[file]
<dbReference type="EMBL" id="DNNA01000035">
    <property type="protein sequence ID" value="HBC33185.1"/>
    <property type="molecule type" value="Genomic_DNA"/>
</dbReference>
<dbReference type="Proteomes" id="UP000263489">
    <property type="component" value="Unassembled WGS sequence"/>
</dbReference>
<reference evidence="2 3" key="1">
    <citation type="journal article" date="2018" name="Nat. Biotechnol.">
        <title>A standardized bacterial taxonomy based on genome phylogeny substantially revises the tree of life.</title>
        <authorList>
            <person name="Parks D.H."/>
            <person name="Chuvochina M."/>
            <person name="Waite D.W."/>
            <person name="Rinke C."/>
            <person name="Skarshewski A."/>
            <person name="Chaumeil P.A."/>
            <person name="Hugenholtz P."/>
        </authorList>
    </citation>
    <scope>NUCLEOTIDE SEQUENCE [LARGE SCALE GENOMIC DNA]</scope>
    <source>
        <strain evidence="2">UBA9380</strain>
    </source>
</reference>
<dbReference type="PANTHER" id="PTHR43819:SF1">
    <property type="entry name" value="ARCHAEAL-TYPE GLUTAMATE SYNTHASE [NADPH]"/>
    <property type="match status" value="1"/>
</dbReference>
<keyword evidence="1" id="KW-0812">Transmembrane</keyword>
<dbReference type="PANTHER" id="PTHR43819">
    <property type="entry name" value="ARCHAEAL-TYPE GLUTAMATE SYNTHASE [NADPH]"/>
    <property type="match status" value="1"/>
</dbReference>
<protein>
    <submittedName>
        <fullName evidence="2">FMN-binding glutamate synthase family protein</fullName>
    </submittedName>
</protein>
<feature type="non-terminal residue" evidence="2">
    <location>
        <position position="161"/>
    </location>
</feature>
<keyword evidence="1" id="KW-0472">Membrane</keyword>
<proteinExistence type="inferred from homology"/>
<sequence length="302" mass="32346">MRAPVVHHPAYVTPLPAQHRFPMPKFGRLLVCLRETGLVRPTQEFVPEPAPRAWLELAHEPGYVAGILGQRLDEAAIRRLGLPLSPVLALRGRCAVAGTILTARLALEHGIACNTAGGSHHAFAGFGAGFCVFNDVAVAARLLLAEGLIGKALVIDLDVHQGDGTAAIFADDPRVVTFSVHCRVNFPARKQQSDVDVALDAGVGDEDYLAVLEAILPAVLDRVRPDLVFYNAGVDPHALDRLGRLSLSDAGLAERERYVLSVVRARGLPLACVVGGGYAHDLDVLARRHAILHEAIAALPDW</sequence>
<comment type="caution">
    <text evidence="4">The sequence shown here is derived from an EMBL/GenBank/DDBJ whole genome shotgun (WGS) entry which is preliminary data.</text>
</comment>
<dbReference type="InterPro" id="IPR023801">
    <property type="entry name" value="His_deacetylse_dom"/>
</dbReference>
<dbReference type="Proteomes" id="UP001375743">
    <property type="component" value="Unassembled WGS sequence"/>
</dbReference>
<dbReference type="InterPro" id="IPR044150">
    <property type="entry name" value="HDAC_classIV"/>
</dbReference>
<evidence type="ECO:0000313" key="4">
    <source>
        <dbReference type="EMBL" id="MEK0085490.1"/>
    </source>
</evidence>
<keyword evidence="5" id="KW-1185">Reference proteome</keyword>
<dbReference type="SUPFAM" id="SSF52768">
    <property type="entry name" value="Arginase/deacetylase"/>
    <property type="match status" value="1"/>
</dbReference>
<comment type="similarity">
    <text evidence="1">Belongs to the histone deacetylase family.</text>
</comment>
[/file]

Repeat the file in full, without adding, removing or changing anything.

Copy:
<dbReference type="EMBL" id="DNNA01000035">
    <property type="protein sequence ID" value="HBC33185.1"/>
    <property type="molecule type" value="Genomic_DNA"/>
</dbReference>
<dbReference type="Proteomes" id="UP000263489">
    <property type="component" value="Unassembled WGS sequence"/>
</dbReference>
<reference evidence="2 3" key="1">
    <citation type="journal article" date="2018" name="Nat. Biotechnol.">
        <title>A standardized bacterial taxonomy based on genome phylogeny substantially revises the tree of life.</title>
        <authorList>
            <person name="Parks D.H."/>
            <person name="Chuvochina M."/>
            <person name="Waite D.W."/>
            <person name="Rinke C."/>
            <person name="Skarshewski A."/>
            <person name="Chaumeil P.A."/>
            <person name="Hugenholtz P."/>
        </authorList>
    </citation>
    <scope>NUCLEOTIDE SEQUENCE [LARGE SCALE GENOMIC DNA]</scope>
    <source>
        <strain evidence="2">UBA9380</strain>
    </source>
</reference>
<dbReference type="PANTHER" id="PTHR43819:SF1">
    <property type="entry name" value="ARCHAEAL-TYPE GLUTAMATE SYNTHASE [NADPH]"/>
    <property type="match status" value="1"/>
</dbReference>
<keyword evidence="1" id="KW-0812">Transmembrane</keyword>
<dbReference type="PANTHER" id="PTHR43819">
    <property type="entry name" value="ARCHAEAL-TYPE GLUTAMATE SYNTHASE [NADPH]"/>
    <property type="match status" value="1"/>
</dbReference>
<protein>
    <submittedName>
        <fullName evidence="2">FMN-binding glutamate synthase family protein</fullName>
    </submittedName>
</protein>
<feature type="non-terminal residue" evidence="2">
    <location>
        <position position="161"/>
    </location>
</feature>
<keyword evidence="1" id="KW-0472">Membrane</keyword>
<proteinExistence type="inferred from homology"/>
<sequence length="302" mass="32346">MRAPVVHHPAYVTPLPAQHRFPMPKFGRLLVCLRETGLVRPTQEFVPEPAPRAWLELAHEPGYVAGILGQRLDEAAIRRLGLPLSPVLALRGRCAVAGTILTARLALEHGIACNTAGGSHHAFAGFGAGFCVFNDVAVAARLLLAEGLIGKALVIDLDVHQGDGTAAIFADDPRVVTFSVHCRVNFPARKQQSDVDVALDAGVGDEDYLAVLEAILPAVLDRVRPDLVFYNAGVDPHALDRLGRLSLSDAGLAERERYVLSVVRARGLPLACVVGGGYAHDLDVLARRHAILHEAIAALPDW</sequence>
<comment type="caution">
    <text evidence="4">The sequence shown here is derived from an EMBL/GenBank/DDBJ whole genome shotgun (WGS) entry which is preliminary data.</text>
</comment>
<dbReference type="InterPro" id="IPR023801">
    <property type="entry name" value="His_deacetylse_dom"/>
</dbReference>
<dbReference type="Proteomes" id="UP001375743">
    <property type="component" value="Unassembled WGS sequence"/>
</dbReference>
<dbReference type="InterPro" id="IPR044150">
    <property type="entry name" value="HDAC_classIV"/>
</dbReference>
<evidence type="ECO:0000313" key="4">
    <source>
        <dbReference type="EMBL" id="MEK0085490.1"/>
    </source>
</evidence>
<keyword evidence="5" id="KW-1185">Reference proteome</keyword>
<dbReference type="SUPFAM" id="SSF52768">
    <property type="entry name" value="Arginase/deacetylase"/>
    <property type="match status" value="1"/>
</dbReference>
<comment type="similarity">
    <text evidence="1">Belongs to the histone deacetylase family.</text>
</comment>